WILLMAR -- The little black and white puppy romps and chews playfully on a toy, seemingly oblivious to all that has happened in the last two weeks of her short nine-week long life.
The pit bull/Brittany spaniel cross, who has no official name but is called "Missy" or "Puppy," is the only surviving member of a litter of nine pups first dumped into a drainage ditch and then shot last Saturday by a rural Willmar man.
Trisha Chapman, her fiancé Mike Schulz and two children intend to keep the puppy after what she has been through.
"We will keep her," Chapman said Thursday. "We were going to give the puppies away. We just can't do that now."
The pup somehow survived a shooting that left a 57-year-old Willmar man charged with second-degree assault and animal cruelty. Terence Dale Schwartz faces the felony charges in Kandiyohi County District Court. Schwartz allegedly pointed the gun at a man and shot eight of the nine puppies with a .22-caliber pistol last Saturday evening at a rural Willmar home.
The survivor was found, with another wounded pup, under the deck of the home. Chapman rushed that pup and two others to the veterinarian, but the others couldn't be saved and were euthanized. The survivor was only grazed by a bullet, and has a very minor wound on her side.
The bodies of the remaining pups were located in a fire pit where a fire had been burning, Chapman said.
The litter was the offspring of the couple's male pit bull, named Whiskey, and Schwartz's female Brittany Spaniel dog. Chapman says had agreed to take care of the litter and find homes for the puppies. The couple, their children and Schwartz lived in the same home for about a year, Chapman said. The men work together at a nearby farm.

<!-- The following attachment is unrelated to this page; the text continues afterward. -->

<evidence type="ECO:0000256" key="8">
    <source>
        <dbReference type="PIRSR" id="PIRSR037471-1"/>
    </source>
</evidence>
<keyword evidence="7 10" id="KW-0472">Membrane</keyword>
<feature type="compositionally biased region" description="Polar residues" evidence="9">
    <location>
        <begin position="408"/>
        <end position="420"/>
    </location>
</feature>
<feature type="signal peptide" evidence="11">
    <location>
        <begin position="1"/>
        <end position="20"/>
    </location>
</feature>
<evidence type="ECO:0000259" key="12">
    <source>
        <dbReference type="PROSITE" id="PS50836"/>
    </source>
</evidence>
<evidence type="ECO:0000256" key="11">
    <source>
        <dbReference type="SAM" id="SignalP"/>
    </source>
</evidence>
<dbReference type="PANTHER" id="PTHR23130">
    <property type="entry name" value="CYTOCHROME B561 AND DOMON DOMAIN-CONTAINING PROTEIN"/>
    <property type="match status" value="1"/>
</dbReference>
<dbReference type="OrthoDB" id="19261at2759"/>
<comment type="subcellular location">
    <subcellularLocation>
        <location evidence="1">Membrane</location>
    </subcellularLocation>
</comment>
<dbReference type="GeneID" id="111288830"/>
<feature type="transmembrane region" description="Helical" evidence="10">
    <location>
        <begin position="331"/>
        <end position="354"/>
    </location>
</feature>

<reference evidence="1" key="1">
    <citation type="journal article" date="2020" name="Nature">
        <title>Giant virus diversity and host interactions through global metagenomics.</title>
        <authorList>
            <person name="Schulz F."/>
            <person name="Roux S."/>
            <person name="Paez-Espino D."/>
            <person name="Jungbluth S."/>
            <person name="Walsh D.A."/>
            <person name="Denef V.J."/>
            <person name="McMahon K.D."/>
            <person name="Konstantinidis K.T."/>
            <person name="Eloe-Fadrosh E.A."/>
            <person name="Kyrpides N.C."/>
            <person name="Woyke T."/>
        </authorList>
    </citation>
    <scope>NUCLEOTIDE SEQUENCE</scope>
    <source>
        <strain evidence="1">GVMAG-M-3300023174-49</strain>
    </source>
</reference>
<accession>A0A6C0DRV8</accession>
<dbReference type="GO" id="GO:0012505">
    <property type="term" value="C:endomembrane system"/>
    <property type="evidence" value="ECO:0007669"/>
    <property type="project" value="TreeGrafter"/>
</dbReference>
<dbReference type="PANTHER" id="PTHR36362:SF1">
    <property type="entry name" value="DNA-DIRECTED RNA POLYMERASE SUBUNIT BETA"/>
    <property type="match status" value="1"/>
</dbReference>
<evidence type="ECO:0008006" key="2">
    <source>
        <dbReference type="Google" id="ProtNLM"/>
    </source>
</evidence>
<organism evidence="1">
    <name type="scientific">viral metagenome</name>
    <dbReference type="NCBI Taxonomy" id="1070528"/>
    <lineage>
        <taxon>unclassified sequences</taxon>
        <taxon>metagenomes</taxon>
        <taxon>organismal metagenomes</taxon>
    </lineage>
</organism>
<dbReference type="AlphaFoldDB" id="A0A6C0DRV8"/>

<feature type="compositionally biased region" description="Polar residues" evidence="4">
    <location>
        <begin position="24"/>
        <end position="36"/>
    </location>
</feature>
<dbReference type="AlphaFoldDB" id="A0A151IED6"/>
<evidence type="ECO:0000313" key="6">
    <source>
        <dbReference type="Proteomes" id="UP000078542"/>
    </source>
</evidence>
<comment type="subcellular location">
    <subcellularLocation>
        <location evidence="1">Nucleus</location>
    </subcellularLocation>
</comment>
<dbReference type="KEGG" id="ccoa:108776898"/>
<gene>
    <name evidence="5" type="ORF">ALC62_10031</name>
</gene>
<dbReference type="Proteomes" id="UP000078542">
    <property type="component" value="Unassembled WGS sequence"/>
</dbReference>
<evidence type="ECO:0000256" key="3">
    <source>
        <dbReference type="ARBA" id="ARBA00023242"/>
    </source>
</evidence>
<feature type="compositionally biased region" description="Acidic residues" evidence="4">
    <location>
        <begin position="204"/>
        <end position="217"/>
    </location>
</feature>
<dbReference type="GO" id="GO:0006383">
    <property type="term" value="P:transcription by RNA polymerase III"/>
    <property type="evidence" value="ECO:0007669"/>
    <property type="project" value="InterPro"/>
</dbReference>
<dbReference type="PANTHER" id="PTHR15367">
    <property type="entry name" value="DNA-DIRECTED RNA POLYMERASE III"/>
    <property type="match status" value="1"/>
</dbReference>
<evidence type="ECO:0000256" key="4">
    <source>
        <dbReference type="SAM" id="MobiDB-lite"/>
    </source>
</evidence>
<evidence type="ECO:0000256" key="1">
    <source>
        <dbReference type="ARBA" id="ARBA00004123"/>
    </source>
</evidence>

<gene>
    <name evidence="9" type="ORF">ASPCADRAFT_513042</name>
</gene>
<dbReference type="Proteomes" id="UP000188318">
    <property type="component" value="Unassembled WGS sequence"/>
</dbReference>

Chapman says they all got along well, and that she doesn't know what caused Schwartz, the owner of the property, to first throw the litter into a drainage ditch. She said Schwartz told her on Oct. 19 that he got rid of the litter and that he "threw them in a slough."
Chapman said she called the local Humane Society and provided information about the litter, in case someone found them. A young man, walking along a drainage ditch while hunting, did find the puppies on Oct. 24 and brought them to the Humane Society. Officials there called Chapman, who retrieved the animals and brought them back to the house. She and others then left the home, while Chapman's brother, his 16-month-old daughter and Chapman's 7-year-old daughter, stayed behind. Chapman said she received frantic phone calls that Schwartz was shooting the puppies and returned to find the girls running away from the place along the road, having seen the shooting and fleeing to get away.
Chapman says she had thought it would be best if she brought the puppies home to their mother, and that's why she took the litter back home from the Humane Society.
"If I could have looked into the future and seen what was about to happen, I would have never brought the dogs home."
Chapman says she's received a great deal of community support and KSAX, the Alexandria-based television station, is taking suggestions for names for the puppy.
"It's only fair to have them (the community) help us name the dog," she said.